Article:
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We Aim To Bring Transparency By Rating Individual Products Over Entire Companies: Aditi Balbir, Co-founder, EcoRatings

In an interview with BW SustainabilityWorld, Aditi Balbir, Co-founder of EcoRating  discusses  EcoRating’s approach to disrupt traditional assessment frameworks by leveraging  AI/ML and Big Data techniques

 With a background in ecotourism through ventures like V Resorts, Aditi shares her journey towards prioritising sustainability in business operations. In an interview with BW SustainabilityWorld, Aditi Balbir, Co-Founder of EcoRatings, delves into the company’s journey and its pivotal role in shaping sustainable practices in the business landscape. She highlights the evolution of her perspective over time, emphasising the evolution from traditional business models to ones that embrace circular economy principles and prioritise environmental sustainability. Drawing from her experiences, she highlights the importance of transparency and accessibility in sustainability, which ultimately led to the inception of EcoRatings.

What inspired your journey towards prioritising sustainability, both within V Resorts and beyond? How did your early experiences shape your vision for Eco Ratings and its mission to empower consumers with transparency and sustainable choices?

V Resorts was an ecotourism-focused venture,  We put a lot of effort into sustainability, even with V Resorts, because we believed in a circular economy model. It wasn’t just about tourism; it was about creating opportunities for entrepreneurship and ensuring gender diversity in our workforce. We were also committed to environmental initiatives, ethical governance and anti-bribery policies. Our focus extended beyond just running a hotel. When you look at tourism, it’s fascinating because it encompasses everything—from infrastructure to green mobility and IT. It’s like covering all industries at once. Even before starting this venture, I had a strong sense of sustainability. However, I noticed that people had various perceptions of sustainability. Some industries were making significant progress, like fashion and clean beauty, but others seemed to use sustainability more as a CSR activity.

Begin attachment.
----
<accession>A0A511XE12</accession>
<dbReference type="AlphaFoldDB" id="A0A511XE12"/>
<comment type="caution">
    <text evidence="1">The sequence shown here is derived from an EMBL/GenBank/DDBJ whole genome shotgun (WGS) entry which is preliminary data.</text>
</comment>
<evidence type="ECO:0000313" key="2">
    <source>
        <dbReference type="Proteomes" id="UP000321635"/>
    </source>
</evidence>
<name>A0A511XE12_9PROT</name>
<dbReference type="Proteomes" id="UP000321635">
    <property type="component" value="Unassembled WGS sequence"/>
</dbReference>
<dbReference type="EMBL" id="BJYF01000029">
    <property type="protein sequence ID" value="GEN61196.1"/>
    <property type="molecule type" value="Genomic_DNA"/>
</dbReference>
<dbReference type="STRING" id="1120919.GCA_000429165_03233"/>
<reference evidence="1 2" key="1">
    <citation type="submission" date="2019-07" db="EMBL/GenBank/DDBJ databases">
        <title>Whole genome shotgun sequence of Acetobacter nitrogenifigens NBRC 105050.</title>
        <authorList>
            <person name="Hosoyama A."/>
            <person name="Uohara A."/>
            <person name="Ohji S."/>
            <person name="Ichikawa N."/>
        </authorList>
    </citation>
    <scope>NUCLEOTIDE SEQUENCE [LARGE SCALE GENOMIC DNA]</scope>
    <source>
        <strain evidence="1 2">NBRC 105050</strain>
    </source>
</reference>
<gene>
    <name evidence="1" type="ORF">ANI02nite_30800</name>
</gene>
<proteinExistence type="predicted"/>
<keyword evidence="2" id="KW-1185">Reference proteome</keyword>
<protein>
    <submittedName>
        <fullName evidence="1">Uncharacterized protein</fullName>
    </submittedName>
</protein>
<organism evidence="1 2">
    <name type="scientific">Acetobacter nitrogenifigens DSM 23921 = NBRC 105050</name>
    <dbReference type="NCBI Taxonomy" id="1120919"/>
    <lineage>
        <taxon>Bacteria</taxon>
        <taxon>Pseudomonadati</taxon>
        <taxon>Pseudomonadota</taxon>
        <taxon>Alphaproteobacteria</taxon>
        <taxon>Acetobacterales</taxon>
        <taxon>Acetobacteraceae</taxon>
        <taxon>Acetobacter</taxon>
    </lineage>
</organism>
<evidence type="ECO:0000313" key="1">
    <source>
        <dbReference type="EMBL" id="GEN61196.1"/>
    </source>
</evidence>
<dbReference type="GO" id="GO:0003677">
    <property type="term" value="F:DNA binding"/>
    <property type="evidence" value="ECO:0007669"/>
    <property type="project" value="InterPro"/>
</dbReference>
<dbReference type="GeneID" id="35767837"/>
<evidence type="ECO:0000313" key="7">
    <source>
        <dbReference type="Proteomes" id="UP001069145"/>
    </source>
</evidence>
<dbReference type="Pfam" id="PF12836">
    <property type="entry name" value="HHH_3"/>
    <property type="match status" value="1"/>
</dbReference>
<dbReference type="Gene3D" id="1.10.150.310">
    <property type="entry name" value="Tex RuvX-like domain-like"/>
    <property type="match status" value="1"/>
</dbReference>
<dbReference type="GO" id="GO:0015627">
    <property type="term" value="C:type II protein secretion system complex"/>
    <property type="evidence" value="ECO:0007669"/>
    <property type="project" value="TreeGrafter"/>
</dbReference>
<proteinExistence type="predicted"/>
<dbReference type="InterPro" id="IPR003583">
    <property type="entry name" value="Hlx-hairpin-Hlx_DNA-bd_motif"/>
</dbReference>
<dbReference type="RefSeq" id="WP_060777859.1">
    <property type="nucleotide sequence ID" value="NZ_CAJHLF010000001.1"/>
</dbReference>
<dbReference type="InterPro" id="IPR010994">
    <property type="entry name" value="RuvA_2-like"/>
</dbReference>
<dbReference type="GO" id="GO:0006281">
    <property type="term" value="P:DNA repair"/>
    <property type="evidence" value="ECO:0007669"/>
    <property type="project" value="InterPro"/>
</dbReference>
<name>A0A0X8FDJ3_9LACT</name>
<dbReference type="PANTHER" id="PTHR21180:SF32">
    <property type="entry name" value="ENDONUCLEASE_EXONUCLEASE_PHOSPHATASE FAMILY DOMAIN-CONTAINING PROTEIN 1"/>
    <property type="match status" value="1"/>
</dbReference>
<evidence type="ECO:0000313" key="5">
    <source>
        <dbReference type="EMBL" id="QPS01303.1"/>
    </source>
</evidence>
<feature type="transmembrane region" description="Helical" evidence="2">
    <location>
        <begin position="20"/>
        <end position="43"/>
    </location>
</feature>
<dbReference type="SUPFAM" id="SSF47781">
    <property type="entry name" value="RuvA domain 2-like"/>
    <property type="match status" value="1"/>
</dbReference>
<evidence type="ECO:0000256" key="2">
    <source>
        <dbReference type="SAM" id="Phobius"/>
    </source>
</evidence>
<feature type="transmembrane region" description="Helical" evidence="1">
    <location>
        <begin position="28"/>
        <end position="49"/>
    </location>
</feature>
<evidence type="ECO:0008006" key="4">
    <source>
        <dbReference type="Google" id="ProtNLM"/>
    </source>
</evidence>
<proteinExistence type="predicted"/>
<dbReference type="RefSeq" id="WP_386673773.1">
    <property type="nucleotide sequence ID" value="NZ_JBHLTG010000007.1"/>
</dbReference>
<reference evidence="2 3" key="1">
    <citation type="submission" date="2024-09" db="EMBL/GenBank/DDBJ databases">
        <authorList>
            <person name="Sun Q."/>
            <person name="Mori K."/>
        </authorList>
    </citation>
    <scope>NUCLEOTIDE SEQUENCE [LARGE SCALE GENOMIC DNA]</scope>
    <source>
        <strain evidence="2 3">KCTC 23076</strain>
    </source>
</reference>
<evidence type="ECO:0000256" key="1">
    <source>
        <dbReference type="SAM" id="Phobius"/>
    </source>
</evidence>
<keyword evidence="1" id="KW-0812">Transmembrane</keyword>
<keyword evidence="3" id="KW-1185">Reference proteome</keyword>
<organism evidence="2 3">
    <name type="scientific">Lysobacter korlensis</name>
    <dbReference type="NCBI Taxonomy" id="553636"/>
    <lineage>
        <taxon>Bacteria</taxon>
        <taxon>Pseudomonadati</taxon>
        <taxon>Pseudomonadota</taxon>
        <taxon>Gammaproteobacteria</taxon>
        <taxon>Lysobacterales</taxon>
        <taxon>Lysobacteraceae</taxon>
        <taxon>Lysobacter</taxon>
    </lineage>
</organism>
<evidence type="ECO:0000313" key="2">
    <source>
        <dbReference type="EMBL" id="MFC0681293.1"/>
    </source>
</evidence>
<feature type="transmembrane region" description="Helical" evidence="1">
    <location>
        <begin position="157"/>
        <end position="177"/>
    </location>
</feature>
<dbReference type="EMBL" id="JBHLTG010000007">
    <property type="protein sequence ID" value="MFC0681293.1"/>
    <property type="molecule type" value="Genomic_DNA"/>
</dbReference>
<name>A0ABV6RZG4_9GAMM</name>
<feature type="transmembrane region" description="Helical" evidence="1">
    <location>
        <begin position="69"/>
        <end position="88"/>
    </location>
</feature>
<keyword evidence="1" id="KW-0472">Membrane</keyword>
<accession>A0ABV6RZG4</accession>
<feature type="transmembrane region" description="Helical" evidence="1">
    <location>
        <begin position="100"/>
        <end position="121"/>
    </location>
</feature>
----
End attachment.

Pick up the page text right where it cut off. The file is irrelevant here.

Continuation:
My concern was the lack of transparency and accessibility. If I didn’t understand sustainability, how could I make informed choices about what I wear, eat, or breathe? That’s where Eco Ratings came in. We aimed to bring transparency to the sector by rating individual products rather than entire companies. We wanted to be transparent about our methodology, data collection, and industry standards. The goal was to empower consumers like you and me with the information needed to make sustainable choices. Now, with Eco Ratings, consumers can understand the environmental impact of their purchases. They can differentiate between sustainable options, like fabrics, and make informed decisions. This initiative fills the knowledge gap and promotes sustainability beyond just lip service.

How does EcoRatings measure the concrete impact of its platform on promoting ESG practices among businesses and consumers? Can you share specific examples of companies adapting their products or operations based on your ratings?